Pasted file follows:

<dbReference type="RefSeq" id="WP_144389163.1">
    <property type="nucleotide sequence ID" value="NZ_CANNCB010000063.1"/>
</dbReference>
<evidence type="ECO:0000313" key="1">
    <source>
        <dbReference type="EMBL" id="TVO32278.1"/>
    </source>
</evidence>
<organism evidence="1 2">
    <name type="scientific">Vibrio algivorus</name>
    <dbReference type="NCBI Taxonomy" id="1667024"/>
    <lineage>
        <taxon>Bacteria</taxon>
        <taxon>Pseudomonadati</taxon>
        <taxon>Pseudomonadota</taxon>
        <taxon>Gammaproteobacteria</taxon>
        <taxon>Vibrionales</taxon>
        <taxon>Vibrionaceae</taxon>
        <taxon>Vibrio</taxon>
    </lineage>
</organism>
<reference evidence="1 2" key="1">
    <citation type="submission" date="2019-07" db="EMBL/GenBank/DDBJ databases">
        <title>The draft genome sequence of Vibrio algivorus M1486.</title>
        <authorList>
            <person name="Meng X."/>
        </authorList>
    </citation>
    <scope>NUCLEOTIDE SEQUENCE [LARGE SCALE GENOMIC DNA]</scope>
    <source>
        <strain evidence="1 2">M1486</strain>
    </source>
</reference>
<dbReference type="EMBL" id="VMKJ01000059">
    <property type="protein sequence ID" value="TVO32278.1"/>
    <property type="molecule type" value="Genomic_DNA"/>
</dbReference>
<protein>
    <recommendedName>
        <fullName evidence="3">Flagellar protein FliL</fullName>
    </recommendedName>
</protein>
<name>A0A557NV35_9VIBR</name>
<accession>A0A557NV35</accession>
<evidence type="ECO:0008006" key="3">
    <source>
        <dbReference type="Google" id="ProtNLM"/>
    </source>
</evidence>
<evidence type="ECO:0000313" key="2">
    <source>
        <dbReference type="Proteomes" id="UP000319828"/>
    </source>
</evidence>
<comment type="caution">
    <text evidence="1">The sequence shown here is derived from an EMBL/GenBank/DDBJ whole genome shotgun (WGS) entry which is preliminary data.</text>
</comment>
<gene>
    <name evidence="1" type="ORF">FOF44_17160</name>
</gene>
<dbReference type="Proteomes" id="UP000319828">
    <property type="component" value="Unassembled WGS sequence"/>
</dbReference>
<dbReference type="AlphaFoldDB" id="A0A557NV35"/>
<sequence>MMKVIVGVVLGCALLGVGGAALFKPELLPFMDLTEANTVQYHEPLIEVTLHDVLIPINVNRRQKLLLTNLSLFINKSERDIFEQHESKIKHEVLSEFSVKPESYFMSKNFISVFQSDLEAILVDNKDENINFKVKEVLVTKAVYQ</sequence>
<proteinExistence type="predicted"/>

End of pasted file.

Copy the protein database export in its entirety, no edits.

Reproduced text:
<dbReference type="RefSeq" id="WP_144389163.1">
    <property type="nucleotide sequence ID" value="NZ_CANNCB010000063.1"/>
</dbReference>
<evidence type="ECO:0000313" key="1">
    <source>
        <dbReference type="EMBL" id="TVO32278.1"/>
    </source>
</evidence>
<organism evidence="1 2">
    <name type="scientific">Vibrio algivorus</name>
    <dbReference type="NCBI Taxonomy" id="1667024"/>
    <lineage>
        <taxon>Bacteria</taxon>
        <taxon>Pseudomonadati</taxon>
        <taxon>Pseudomonadota</taxon>
        <taxon>Gammaproteobacteria</taxon>
        <taxon>Vibrionales</taxon>
        <taxon>Vibrionaceae</taxon>
        <taxon>Vibrio</taxon>
    </lineage>
</organism>
<reference evidence="1 2" key="1">
    <citation type="submission" date="2019-07" db="EMBL/GenBank/DDBJ databases">
        <title>The draft genome sequence of Vibrio algivorus M1486.</title>
        <authorList>
            <person name="Meng X."/>
        </authorList>
    </citation>
    <scope>NUCLEOTIDE SEQUENCE [LARGE SCALE GENOMIC DNA]</scope>
    <source>
        <strain evidence="1 2">M1486</strain>
    </source>
</reference>
<dbReference type="EMBL" id="VMKJ01000059">
    <property type="protein sequence ID" value="TVO32278.1"/>
    <property type="molecule type" value="Genomic_DNA"/>
</dbReference>
<protein>
    <recommendedName>
        <fullName evidence="3">Flagellar protein FliL</fullName>
    </recommendedName>
</protein>
<name>A0A557NV35_9VIBR</name>
<accession>A0A557NV35</accession>
<evidence type="ECO:0008006" key="3">
    <source>
        <dbReference type="Google" id="ProtNLM"/>
    </source>
</evidence>
<evidence type="ECO:0000313" key="2">
    <source>
        <dbReference type="Proteomes" id="UP000319828"/>
    </source>
</evidence>
<comment type="caution">
    <text evidence="1">The sequence shown here is derived from an EMBL/GenBank/DDBJ whole genome shotgun (WGS) entry which is preliminary data.</text>
</comment>
<gene>
    <name evidence="1" type="ORF">FOF44_17160</name>
</gene>
<dbReference type="Proteomes" id="UP000319828">
    <property type="component" value="Unassembled WGS sequence"/>
</dbReference>
<dbReference type="AlphaFoldDB" id="A0A557NV35"/>
<sequence>MMKVIVGVVLGCALLGVGGAALFKPELLPFMDLTEANTVQYHEPLIEVTLHDVLIPINVNRRQKLLLTNLSLFINKSERDIFEQHESKIKHEVLSEFSVKPESYFMSKNFISVFQSDLEAILVDNKDENINFKVKEVLVTKAVYQ</sequence>
<proteinExistence type="predicted"/>